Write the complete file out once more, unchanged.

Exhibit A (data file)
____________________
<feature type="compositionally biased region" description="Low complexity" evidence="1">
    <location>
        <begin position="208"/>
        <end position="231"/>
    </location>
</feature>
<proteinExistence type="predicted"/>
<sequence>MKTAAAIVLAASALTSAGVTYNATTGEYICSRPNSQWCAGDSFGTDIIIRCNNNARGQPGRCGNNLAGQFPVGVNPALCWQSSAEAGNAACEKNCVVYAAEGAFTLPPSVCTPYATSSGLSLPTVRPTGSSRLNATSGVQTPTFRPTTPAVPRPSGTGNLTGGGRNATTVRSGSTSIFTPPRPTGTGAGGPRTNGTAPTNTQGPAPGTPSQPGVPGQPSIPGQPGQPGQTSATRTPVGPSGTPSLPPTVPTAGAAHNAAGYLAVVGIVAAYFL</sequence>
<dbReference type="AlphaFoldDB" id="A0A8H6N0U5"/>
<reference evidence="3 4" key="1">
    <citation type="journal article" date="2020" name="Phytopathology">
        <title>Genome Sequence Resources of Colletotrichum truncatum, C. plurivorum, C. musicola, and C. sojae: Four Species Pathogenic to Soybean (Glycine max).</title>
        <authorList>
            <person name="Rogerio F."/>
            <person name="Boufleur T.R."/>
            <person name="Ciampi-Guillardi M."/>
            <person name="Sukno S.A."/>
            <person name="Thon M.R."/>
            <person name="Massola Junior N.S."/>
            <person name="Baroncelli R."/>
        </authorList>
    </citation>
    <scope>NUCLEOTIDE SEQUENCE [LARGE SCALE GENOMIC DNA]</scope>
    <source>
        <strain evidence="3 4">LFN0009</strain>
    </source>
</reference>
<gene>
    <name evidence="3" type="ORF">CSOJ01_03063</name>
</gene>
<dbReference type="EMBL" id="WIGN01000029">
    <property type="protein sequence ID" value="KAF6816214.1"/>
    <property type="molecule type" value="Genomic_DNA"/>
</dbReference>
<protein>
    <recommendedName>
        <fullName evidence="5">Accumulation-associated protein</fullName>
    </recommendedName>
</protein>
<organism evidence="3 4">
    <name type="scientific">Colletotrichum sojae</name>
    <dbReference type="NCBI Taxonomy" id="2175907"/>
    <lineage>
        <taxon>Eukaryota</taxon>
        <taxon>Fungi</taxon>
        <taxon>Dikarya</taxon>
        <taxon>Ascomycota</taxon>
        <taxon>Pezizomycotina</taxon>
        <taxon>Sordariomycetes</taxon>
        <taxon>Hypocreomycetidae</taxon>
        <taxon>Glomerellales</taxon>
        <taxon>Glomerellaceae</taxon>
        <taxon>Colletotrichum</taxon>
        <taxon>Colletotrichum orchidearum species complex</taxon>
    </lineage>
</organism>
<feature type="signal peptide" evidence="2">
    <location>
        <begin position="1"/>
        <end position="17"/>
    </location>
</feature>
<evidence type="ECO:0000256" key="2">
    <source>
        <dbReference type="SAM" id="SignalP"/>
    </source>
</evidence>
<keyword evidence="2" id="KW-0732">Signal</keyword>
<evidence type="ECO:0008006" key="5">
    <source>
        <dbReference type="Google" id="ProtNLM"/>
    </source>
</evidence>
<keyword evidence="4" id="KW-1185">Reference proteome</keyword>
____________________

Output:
<feature type="compositionally biased region" description="Low complexity" evidence="1">
    <location>
        <begin position="208"/>
        <end position="231"/>
    </location>
</feature>
<proteinExistence type="predicted"/>
<sequence>MKTAAAIVLAASALTSAGVTYNATTGEYICSRPNSQWCAGDSFGTDIIIRCNNNARGQPGRCGNNLAGQFPVGVNPALCWQSSAEAGNAACEKNCVVYAAEGAFTLPPSVCTPYATSSGLSLPTVRPTGSSRLNATSGVQTPTFRPTTPAVPRPSGTGNLTGGGRNATTVRSGSTSIFTPPRPTGTGAGGPRTNGTAPTNTQGPAPGTPSQPGVPGQPSIPGQPGQPGQTSATRTPVGPSGTPSLPPTVPTAGAAHNAAGYLAVVGIVAAYFL</sequence>
<dbReference type="AlphaFoldDB" id="A0A8H6N0U5"/>
<reference evidence="3 4" key="1">
    <citation type="journal article" date="2020" name="Phytopathology">
        <title>Genome Sequence Resources of Colletotrichum truncatum, C. plurivorum, C. musicola, and C. sojae: Four Species Pathogenic to Soybean (Glycine max).</title>
        <authorList>
            <person name="Rogerio F."/>
            <person name="Boufleur T.R."/>
            <person name="Ciampi-Guillardi M."/>
            <person name="Sukno S.A."/>
            <person name="Thon M.R."/>
            <person name="Massola Junior N.S."/>
            <person name="Baroncelli R."/>
        </authorList>
    </citation>
    <scope>NUCLEOTIDE SEQUENCE [LARGE SCALE GENOMIC DNA]</scope>
    <source>
        <strain evidence="3 4">LFN0009</strain>
    </source>
</reference>
<gene>
    <name evidence="3" type="ORF">CSOJ01_03063</name>
</gene>
<dbReference type="EMBL" id="WIGN01000029">
    <property type="protein sequence ID" value="KAF6816214.1"/>
    <property type="molecule type" value="Genomic_DNA"/>
</dbReference>
<protein>
    <recommendedName>
        <fullName evidence="5">Accumulation-associated protein</fullName>
    </recommendedName>
</protein>
<organism evidence="3 4">
    <name type="scientific">Colletotrichum sojae</name>
    <dbReference type="NCBI Taxonomy" id="2175907"/>
    <lineage>
        <taxon>Eukaryota</taxon>
        <taxon>Fungi</taxon>
        <taxon>Dikarya</taxon>
        <taxon>Ascomycota</taxon>
        <taxon>Pezizomycotina</taxon>
        <taxon>Sordariomycetes</taxon>
        <taxon>Hypocreomycetidae</taxon>
        <taxon>Glomerellales</taxon>
        <taxon>Glomerellaceae</taxon>
        <taxon>Colletotrichum</taxon>
        <taxon>Colletotrichum orchidearum species complex</taxon>
    </lineage>
</organism>
<feature type="signal peptide" evidence="2">
    <location>
        <begin position="1"/>
        <end position="17"/>
    </location>
</feature>
<evidence type="ECO:0000256" key="2">
    <source>
        <dbReference type="SAM" id="SignalP"/>
    </source>
</evidence>
<keyword evidence="2" id="KW-0732">Signal</keyword>
<evidence type="ECO:0008006" key="5">
    <source>
        <dbReference type="Google" id="ProtNLM"/>
    </source>
</evidence>
<keyword evidence="4" id="KW-1185">Reference proteome</keyword>